A Franciscan Parish in the Archdiocese of Detroit


April 4, 2021

Easter is a time of new beginnings! Like the rainbow af-ter the rain, we enjoy the first signs of spring, the return of warmer weather, the budding of the trees and flowers. East-er and spring are a great time of year! After almost a year of pause and restrictions due to the pandemic, we need the Easter spirit and energy! We are beginning to be filled with hope and expectation that there may be some light at the end of the tunnel and some return to normalcy.

Many social commentators have remarked that we should not just return to the way things were, but that we should use the good things and perhaps reprioritize what we learned during this time to influence and shape how we begin again and how we move forward. There is wisdom in that insight.

Though we still need to be careful and work to keep one another safe and healthy, in the coming months we will need to “rebuild” the parish. (We will follow the guidelines of the Archdiocese about when we are able to resume in person gatherings, etc.) We are, however, able to gather now, with some necessary restrictions, for liturgical celebrations. We will also begin again with a new sense of community, being part of a Family of Parishes with Divine Providence Lithuanian, Our Lady of LaSalette, and Our Mother of Perpetual Help. However, a number of Transfiguration parishioners have decided they can no longer serve in some ministries, like usher, lector, Eucharistic minister due to age or infirmity. We are hoping to rebuild these ministries.

As we begin again, I would like to share something that I recently read:

In a typical/average parish, there are three groups of peo-ple: the 7%, the 11%, and the 82%. The 7% are the most en-gaged and involved group. They are regular weekly Mass attendees and do almost all of the financial giving and volunteering at a parish. They are all "in." Then you have the 11%. These are the Catholics who still identify as Catholic, who come to mass most of the time, but do not choose to be involved in other activities. Then you have the 82%. These folks rarely volunteer or contribute to the parish. Some of them still show up from time to time, but the vast majority only come monthly, or Christmas and Easter, or a few times a year. I don’t know if that exactly reflects our parish, but it is reflective of general trends of our society and church.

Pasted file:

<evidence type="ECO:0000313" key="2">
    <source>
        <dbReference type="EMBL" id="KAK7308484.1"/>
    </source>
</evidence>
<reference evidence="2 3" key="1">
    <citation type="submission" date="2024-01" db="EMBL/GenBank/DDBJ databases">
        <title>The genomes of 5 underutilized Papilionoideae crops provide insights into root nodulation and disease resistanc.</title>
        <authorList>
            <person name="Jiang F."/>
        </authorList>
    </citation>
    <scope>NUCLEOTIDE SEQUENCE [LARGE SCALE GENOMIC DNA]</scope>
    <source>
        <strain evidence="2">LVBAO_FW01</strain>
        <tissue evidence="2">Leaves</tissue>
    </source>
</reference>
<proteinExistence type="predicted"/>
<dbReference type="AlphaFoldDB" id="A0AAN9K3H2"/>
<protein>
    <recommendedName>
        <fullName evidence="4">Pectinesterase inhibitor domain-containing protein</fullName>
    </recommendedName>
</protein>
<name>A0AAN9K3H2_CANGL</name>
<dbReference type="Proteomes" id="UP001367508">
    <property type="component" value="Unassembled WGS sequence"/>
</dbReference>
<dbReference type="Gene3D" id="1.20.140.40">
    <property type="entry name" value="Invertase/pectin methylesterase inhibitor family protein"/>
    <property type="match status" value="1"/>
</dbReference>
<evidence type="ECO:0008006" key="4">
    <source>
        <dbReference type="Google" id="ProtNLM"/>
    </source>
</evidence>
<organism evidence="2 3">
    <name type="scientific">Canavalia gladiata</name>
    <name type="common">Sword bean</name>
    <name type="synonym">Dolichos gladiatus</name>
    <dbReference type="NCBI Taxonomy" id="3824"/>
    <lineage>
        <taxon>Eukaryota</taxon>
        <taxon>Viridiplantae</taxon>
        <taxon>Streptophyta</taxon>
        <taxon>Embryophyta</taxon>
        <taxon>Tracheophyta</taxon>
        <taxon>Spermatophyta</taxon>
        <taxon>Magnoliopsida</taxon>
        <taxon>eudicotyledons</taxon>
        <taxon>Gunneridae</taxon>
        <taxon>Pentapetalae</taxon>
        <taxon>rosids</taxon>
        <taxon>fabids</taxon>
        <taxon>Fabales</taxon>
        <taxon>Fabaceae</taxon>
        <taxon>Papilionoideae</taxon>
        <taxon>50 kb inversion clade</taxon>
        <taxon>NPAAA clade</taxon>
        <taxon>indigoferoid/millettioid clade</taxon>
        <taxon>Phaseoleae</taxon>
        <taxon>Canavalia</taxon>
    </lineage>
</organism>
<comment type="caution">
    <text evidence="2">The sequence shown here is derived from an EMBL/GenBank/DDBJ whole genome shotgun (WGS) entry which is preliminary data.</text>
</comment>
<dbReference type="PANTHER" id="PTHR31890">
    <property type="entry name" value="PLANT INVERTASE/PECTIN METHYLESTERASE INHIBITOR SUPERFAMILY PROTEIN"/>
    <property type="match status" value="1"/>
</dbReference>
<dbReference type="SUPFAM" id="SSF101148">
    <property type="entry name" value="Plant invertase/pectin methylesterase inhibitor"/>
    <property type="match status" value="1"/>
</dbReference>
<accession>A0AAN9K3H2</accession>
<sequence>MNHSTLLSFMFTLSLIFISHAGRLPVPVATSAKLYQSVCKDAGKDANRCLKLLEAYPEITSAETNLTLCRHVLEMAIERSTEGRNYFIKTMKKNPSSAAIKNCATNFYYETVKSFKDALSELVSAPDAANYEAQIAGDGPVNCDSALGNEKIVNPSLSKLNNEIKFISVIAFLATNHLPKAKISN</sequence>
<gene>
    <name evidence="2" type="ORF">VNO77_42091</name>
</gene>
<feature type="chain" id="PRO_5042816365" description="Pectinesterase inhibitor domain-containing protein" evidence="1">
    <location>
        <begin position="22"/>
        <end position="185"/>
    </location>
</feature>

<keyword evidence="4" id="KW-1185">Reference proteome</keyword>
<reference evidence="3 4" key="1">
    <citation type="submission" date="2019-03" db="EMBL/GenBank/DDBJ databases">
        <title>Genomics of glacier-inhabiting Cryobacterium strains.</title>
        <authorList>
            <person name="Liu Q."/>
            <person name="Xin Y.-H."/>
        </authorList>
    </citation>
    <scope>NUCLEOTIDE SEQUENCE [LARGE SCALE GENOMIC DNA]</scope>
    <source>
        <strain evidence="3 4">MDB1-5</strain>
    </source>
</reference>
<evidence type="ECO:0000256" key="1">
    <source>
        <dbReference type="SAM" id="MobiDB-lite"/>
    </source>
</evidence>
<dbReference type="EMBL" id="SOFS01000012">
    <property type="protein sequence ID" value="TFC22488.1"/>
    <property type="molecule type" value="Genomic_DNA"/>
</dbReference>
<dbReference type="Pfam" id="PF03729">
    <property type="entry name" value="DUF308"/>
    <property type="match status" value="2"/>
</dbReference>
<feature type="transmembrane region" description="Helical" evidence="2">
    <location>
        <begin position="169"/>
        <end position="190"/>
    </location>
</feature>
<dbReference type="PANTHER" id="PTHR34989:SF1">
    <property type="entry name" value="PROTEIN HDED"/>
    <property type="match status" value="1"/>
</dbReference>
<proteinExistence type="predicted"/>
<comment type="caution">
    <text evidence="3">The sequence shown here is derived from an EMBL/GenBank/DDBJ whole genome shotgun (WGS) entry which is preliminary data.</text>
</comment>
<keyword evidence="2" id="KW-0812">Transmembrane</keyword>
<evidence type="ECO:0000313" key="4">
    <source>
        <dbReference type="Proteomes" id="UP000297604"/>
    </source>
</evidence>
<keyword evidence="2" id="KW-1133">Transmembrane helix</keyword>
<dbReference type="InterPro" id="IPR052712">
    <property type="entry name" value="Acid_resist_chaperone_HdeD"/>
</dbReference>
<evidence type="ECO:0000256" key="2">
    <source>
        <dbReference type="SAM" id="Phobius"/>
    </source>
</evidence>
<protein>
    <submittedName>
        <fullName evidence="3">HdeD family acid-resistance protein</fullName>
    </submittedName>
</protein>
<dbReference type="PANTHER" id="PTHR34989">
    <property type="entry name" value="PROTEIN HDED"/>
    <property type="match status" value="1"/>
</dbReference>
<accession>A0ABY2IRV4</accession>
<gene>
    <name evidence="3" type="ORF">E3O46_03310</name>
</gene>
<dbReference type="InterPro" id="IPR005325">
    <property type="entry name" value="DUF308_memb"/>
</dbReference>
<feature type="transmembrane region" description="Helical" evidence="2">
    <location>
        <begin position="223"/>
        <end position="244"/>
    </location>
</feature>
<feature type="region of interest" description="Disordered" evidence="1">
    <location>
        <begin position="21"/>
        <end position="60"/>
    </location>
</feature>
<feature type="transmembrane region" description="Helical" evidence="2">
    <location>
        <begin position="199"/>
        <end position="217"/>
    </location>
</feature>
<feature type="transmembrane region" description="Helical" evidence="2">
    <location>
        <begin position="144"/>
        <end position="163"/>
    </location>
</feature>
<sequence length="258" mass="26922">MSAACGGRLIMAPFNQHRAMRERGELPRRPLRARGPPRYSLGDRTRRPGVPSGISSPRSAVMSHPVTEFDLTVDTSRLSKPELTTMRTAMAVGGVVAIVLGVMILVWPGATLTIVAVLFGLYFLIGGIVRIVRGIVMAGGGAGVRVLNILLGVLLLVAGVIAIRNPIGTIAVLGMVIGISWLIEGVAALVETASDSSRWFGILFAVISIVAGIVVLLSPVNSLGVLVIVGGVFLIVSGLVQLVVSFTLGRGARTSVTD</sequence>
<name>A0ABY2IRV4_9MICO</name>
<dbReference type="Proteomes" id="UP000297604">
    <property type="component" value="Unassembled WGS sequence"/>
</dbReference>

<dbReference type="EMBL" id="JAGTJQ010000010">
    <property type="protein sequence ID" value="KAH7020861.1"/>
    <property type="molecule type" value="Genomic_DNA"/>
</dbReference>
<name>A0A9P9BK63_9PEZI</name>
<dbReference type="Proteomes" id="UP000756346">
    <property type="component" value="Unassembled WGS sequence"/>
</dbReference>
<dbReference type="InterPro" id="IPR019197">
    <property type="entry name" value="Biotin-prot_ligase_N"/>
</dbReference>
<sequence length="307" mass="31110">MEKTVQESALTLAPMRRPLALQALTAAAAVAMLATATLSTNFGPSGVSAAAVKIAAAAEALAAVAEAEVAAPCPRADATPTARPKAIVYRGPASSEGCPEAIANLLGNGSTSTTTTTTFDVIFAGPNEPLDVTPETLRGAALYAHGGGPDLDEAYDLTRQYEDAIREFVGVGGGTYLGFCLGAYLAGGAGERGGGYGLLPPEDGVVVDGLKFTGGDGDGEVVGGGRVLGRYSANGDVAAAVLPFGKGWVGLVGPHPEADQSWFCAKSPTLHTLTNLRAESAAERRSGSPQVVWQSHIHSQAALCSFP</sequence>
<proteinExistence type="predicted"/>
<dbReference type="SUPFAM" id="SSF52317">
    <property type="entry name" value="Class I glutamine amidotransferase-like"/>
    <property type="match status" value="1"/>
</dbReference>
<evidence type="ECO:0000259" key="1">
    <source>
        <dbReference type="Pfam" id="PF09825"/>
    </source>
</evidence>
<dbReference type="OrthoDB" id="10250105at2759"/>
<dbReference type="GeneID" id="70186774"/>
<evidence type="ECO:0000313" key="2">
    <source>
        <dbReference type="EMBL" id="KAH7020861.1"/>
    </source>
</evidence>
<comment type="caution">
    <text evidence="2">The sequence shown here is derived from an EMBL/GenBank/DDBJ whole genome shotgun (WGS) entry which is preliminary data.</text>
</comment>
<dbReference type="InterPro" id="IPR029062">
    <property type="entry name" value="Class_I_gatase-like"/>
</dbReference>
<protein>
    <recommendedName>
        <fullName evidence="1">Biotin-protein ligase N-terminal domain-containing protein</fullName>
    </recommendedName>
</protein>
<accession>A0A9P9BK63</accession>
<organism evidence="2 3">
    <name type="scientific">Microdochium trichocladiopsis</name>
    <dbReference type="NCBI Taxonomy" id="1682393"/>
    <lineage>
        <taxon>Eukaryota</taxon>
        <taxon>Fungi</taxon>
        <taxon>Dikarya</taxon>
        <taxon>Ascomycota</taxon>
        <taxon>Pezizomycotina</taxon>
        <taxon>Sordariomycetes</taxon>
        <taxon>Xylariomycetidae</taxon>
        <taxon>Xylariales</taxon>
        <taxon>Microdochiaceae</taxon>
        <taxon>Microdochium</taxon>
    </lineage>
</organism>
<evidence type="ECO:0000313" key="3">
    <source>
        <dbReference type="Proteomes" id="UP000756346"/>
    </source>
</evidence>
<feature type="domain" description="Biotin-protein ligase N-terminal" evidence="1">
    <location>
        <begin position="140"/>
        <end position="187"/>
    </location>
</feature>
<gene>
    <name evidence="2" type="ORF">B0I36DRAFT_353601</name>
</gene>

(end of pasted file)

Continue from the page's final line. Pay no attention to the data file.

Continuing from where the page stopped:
The 82% is also the group that was already slowly drifting out of parishes (6 leave for every 1 that joins). They are the ones most at risk of not coming back from the COVID lockdowns. The good news is that they still have an attachment to the parish and the church and were still showing up in church from time to time, even if only for a funeral or wedding or first communion.

But this is where the huge opportunity remains... the 82%. Most parishes do well in caring for the 7%, but how can we reach the 11% and the 82% more effectively? I don’t have the answers, so I invite you to think about that with me. Think about it with an Easter mind and Easter attitude. Can you help serve in some ministry? Can you help us reach out to your family, neighbors, and friends? One of my favorite poems comes from the Jesuit poet Gerard Manly Hopkins. In the poem, he turns Easter into a verb: Let Him Easter in us, he wrote. That is my prayer for Transfiguration and our Family of Parishes as we begin again.

Happy Easter!

Fr. Jeff 


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